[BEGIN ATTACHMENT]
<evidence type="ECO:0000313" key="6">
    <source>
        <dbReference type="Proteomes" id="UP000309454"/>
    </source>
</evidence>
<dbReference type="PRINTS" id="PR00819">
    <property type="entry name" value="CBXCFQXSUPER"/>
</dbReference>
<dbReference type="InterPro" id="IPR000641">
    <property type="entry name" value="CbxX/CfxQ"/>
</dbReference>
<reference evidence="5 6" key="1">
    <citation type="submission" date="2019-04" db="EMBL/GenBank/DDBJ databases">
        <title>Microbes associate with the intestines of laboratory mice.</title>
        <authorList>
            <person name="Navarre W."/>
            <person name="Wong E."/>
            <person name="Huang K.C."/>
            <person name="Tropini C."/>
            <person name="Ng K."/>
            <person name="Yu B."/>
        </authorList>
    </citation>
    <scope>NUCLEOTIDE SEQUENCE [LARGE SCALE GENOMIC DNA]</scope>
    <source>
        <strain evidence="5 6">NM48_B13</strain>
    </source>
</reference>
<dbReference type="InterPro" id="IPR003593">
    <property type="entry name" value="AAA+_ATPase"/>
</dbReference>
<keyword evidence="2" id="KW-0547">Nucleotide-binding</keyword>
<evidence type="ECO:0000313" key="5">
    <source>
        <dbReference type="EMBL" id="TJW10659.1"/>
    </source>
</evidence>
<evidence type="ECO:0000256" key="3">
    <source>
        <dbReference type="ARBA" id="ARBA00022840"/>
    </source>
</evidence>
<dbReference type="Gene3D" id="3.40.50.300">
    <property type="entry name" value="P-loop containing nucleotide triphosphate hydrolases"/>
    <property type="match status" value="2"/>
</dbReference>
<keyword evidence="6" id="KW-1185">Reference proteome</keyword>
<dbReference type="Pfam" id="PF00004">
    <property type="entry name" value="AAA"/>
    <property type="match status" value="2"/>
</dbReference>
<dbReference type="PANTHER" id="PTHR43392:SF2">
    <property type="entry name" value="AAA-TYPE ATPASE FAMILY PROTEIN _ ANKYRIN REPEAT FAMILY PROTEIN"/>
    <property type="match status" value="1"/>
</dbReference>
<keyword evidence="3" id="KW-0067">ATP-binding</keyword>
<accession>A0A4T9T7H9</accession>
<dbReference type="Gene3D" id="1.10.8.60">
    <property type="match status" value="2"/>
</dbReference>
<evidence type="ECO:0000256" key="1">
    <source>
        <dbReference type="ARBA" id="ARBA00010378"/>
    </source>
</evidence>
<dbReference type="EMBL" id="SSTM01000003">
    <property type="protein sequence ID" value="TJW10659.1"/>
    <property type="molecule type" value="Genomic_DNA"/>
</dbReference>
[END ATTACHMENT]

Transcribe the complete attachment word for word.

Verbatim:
<evidence type="ECO:0000313" key="6">
    <source>
        <dbReference type="Proteomes" id="UP000309454"/>
    </source>
</evidence>
<dbReference type="PRINTS" id="PR00819">
    <property type="entry name" value="CBXCFQXSUPER"/>
</dbReference>
<dbReference type="InterPro" id="IPR000641">
    <property type="entry name" value="CbxX/CfxQ"/>
</dbReference>
<reference evidence="5 6" key="1">
    <citation type="submission" date="2019-04" db="EMBL/GenBank/DDBJ databases">
        <title>Microbes associate with the intestines of laboratory mice.</title>
        <authorList>
            <person name="Navarre W."/>
            <person name="Wong E."/>
            <person name="Huang K.C."/>
            <person name="Tropini C."/>
            <person name="Ng K."/>
            <person name="Yu B."/>
        </authorList>
    </citation>
    <scope>NUCLEOTIDE SEQUENCE [LARGE SCALE GENOMIC DNA]</scope>
    <source>
        <strain evidence="5 6">NM48_B13</strain>
    </source>
</reference>
<dbReference type="InterPro" id="IPR003593">
    <property type="entry name" value="AAA+_ATPase"/>
</dbReference>
<keyword evidence="2" id="KW-0547">Nucleotide-binding</keyword>
<evidence type="ECO:0000313" key="5">
    <source>
        <dbReference type="EMBL" id="TJW10659.1"/>
    </source>
</evidence>
<evidence type="ECO:0000256" key="3">
    <source>
        <dbReference type="ARBA" id="ARBA00022840"/>
    </source>
</evidence>
<dbReference type="Gene3D" id="3.40.50.300">
    <property type="entry name" value="P-loop containing nucleotide triphosphate hydrolases"/>
    <property type="match status" value="2"/>
</dbReference>
<keyword evidence="6" id="KW-1185">Reference proteome</keyword>
<dbReference type="Pfam" id="PF00004">
    <property type="entry name" value="AAA"/>
    <property type="match status" value="2"/>
</dbReference>
<dbReference type="PANTHER" id="PTHR43392:SF2">
    <property type="entry name" value="AAA-TYPE ATPASE FAMILY PROTEIN _ ANKYRIN REPEAT FAMILY PROTEIN"/>
    <property type="match status" value="1"/>
</dbReference>
<keyword evidence="3" id="KW-0067">ATP-binding</keyword>
<accession>A0A4T9T7H9</accession>
<dbReference type="Gene3D" id="1.10.8.60">
    <property type="match status" value="2"/>
</dbReference>
<evidence type="ECO:0000256" key="1">
    <source>
        <dbReference type="ARBA" id="ARBA00010378"/>
    </source>
</evidence>
<dbReference type="EMBL" id="SSTM01000003">
    <property type="protein sequence ID" value="TJW10659.1"/>
    <property type="molecule type" value="Genomic_DNA"/>
</dbReference>